The slimmed-down proposal President Obama suggested to Congress on Friday to avert part of the "fiscal cliff" shouldn't be the one lawmakers push through this week, Democratic chairman of the Senate Budget Committee Kent Conrad said on "Fox News Sunday."
"I would hope that we would have one last attempt here to do what everyone knows needs to be done, which is a larger plan that really does stabilize the debt and gets us moving in the right direction," the retiring North Dakota senator said. On Friday, the president said he spoke with House Speaker John Boehner, R-Ohio, and Senate Majority Leader Harry Reid, D-Nev., and asked that they pass an interim plan that prevents tax rates from spiking on middle-class families should lawmakers fail to avert the series of potentially devastating tax hikes and spending cuts, set to trigger Jan. 1.
Negotiations between Republicans and the White House unraveled, Conrad said, when Boehner "went off on 'Plan B,'" an offer that would raise taxes on Americans making more than $1 million a year. The plan died when Boehner could not drum up enough support from within his own conference.
A better alternative than what the president asked for Friday, Conrad suggested, would be to split the difference between Boehner's and Mr. Obama's pre-"Plan B" proposals - "that would be $2.6 trillion," he said. "You couple that with the $1.1 trillion that's already been done; that would be close to the $4 trillion needed to stabilize the debt and begin to bring it down. ...Is it perfect? No. Is it everything we'd hoped for? No. Does it match what Bowles-Simpson did? No. On an even comparison, Bowles-Simpson would be $5.3 trillion."
Meanwhile, Sens. Mark Warner, D-Va., and Kay Bailey Hutchison, R-Texas, agreed during a segment on "Face the Nation" that lawmakers will get Americans past the "cliff" -- but only with a "patch" solution that won't likely last long into the new year.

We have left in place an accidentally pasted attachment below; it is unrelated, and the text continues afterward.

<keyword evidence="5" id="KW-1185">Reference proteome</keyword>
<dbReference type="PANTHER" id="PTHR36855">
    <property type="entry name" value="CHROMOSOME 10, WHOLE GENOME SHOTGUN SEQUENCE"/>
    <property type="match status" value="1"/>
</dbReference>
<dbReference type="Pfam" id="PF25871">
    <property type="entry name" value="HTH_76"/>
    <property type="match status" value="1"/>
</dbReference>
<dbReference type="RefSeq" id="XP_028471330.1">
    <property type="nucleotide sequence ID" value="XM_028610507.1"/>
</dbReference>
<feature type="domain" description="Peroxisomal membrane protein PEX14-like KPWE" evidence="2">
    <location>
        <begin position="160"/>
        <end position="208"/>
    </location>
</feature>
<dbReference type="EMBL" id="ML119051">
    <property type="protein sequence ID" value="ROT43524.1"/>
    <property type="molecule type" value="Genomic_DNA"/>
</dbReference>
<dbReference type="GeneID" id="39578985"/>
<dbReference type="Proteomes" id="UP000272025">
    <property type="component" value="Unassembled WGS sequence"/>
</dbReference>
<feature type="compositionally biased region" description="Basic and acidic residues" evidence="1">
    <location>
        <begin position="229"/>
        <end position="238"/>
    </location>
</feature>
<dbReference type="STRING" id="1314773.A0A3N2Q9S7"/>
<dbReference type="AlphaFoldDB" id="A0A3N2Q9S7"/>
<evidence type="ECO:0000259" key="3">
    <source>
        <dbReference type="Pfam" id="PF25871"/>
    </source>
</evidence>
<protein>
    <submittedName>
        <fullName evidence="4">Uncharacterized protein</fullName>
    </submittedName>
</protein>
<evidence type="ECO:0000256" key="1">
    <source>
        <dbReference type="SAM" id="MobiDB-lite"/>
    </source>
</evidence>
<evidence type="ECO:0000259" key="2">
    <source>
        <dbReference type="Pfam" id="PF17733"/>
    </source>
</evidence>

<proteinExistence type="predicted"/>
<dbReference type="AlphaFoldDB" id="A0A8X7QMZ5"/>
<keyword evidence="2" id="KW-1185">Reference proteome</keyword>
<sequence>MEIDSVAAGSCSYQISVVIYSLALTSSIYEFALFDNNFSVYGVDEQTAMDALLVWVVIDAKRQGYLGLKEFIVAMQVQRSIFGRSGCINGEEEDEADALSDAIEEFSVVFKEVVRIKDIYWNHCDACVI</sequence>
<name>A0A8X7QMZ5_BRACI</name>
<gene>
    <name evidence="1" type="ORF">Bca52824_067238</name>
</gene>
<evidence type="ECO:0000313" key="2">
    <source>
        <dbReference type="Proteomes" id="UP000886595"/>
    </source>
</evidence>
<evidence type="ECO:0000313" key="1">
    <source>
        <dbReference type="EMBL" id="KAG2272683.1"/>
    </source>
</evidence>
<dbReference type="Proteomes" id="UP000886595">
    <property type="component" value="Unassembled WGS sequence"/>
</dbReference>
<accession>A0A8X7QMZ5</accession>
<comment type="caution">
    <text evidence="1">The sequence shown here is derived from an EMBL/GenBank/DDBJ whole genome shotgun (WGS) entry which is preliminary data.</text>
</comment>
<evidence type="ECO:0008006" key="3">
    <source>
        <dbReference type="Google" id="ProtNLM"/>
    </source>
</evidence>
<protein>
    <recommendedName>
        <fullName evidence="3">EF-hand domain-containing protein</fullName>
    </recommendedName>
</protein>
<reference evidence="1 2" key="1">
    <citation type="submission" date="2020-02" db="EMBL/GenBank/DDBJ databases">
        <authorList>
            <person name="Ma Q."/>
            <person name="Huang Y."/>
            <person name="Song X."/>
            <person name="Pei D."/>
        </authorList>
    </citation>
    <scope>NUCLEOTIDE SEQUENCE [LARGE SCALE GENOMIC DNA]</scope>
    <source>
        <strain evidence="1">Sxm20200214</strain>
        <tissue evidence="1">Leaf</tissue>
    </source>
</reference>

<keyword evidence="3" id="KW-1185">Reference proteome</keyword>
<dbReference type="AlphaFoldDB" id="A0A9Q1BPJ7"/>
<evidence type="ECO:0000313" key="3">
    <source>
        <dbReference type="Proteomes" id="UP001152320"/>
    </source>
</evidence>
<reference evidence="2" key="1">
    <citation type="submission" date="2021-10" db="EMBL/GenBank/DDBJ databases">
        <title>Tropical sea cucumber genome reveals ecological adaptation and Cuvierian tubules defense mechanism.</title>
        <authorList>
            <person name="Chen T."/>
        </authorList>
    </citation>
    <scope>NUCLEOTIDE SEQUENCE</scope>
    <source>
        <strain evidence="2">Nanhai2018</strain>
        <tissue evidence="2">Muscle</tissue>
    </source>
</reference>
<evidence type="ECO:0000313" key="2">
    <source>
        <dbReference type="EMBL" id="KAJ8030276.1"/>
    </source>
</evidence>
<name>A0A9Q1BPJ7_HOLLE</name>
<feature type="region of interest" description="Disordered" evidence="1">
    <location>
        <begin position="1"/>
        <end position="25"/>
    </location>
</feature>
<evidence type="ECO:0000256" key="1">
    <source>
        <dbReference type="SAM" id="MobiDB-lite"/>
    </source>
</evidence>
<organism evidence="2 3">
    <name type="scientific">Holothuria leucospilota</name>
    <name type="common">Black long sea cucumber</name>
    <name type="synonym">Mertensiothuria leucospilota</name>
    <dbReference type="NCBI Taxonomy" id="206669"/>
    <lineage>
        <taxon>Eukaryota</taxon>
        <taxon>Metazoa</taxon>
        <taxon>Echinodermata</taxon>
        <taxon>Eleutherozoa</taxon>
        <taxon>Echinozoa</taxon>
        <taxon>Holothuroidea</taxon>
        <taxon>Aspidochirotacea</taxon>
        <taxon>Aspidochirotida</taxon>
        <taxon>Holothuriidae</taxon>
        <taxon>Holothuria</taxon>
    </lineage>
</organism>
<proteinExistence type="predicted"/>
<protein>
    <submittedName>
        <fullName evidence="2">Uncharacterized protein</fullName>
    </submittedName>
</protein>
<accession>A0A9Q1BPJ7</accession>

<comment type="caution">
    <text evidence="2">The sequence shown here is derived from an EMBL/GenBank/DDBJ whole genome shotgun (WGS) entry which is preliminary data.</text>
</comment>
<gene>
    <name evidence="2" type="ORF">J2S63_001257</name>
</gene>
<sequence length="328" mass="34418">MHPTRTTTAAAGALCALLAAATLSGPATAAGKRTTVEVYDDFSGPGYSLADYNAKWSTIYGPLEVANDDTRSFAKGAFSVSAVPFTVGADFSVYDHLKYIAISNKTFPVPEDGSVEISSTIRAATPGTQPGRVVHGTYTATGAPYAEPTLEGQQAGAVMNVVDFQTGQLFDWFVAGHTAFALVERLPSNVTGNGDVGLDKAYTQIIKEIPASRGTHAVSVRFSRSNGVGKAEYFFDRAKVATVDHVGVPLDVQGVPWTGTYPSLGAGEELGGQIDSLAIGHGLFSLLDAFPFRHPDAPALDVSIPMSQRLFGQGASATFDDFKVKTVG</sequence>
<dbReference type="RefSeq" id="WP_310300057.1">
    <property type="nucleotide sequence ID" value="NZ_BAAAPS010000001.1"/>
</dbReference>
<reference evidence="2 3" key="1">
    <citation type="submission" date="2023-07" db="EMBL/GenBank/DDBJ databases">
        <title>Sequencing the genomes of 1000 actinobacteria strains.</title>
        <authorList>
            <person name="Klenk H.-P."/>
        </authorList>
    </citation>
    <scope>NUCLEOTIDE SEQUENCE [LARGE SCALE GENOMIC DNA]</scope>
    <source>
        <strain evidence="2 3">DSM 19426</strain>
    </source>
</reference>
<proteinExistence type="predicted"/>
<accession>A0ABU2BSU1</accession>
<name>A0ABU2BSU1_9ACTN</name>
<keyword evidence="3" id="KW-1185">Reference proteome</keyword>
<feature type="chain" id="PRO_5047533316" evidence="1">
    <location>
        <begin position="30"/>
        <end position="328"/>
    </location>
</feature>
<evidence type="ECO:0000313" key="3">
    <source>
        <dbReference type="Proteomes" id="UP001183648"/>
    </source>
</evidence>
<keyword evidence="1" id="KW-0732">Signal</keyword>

"I think, unfortunately, there's only going to be a small deal," Warner told Bob Schieffer about the prospect for an agreement when Congress re-convenes after Christmas, on Dec. 27. "But unless we get to $4 trillion" in spending cuts and revenue, he said, "we're just kicking the can."
Warner said that of more than $4 trillion taken out of the revenue stream, by extending the Bush-era tax cuts, "we're only talking putting about a third of that back in. At the same time, we doubled defense spending, created homeland security, created new drug benefits, and we're all getting a lot older. We have to realize it's gonna take revenues, spending cuts, and entitlement reforms."
Hutchison, too, said she has an "abiding faith" that a deal will go through, but said because "in four days we can't solve everything," any post-holiday solution would be a mere "patch."
"This is going to take presidential leadership - hands-on leadership," she said. "It's going to take both houses of Congress and everyone to realize that we can't let taxes go up on working people in this country, and the Bush tax cuts are tax cuts that did help our economy in the beginning.
"We are in the doldrums now because of the debt and the deficits that are dragging down our economy as well as the overregulation of small business," Hutchison continued. "I think we need to stop this fiscal cliff at a reasonable salary level, then start working on the spending cuts."
But appearing on CNN's "State of the Union," retiring Sen. Joe Lieberman, I-Conn., said there's a good chance even a scaled-back, temporary fix won't make it through the Hill's hoops by year's end.
"We're going to be here New Year's Eve," he said. "In the aftermath of House Republicans rejecting Speaker Boehner's so-called 'Plan B,' it's the first time I feel it's more likely that we'll go over the cliff than not."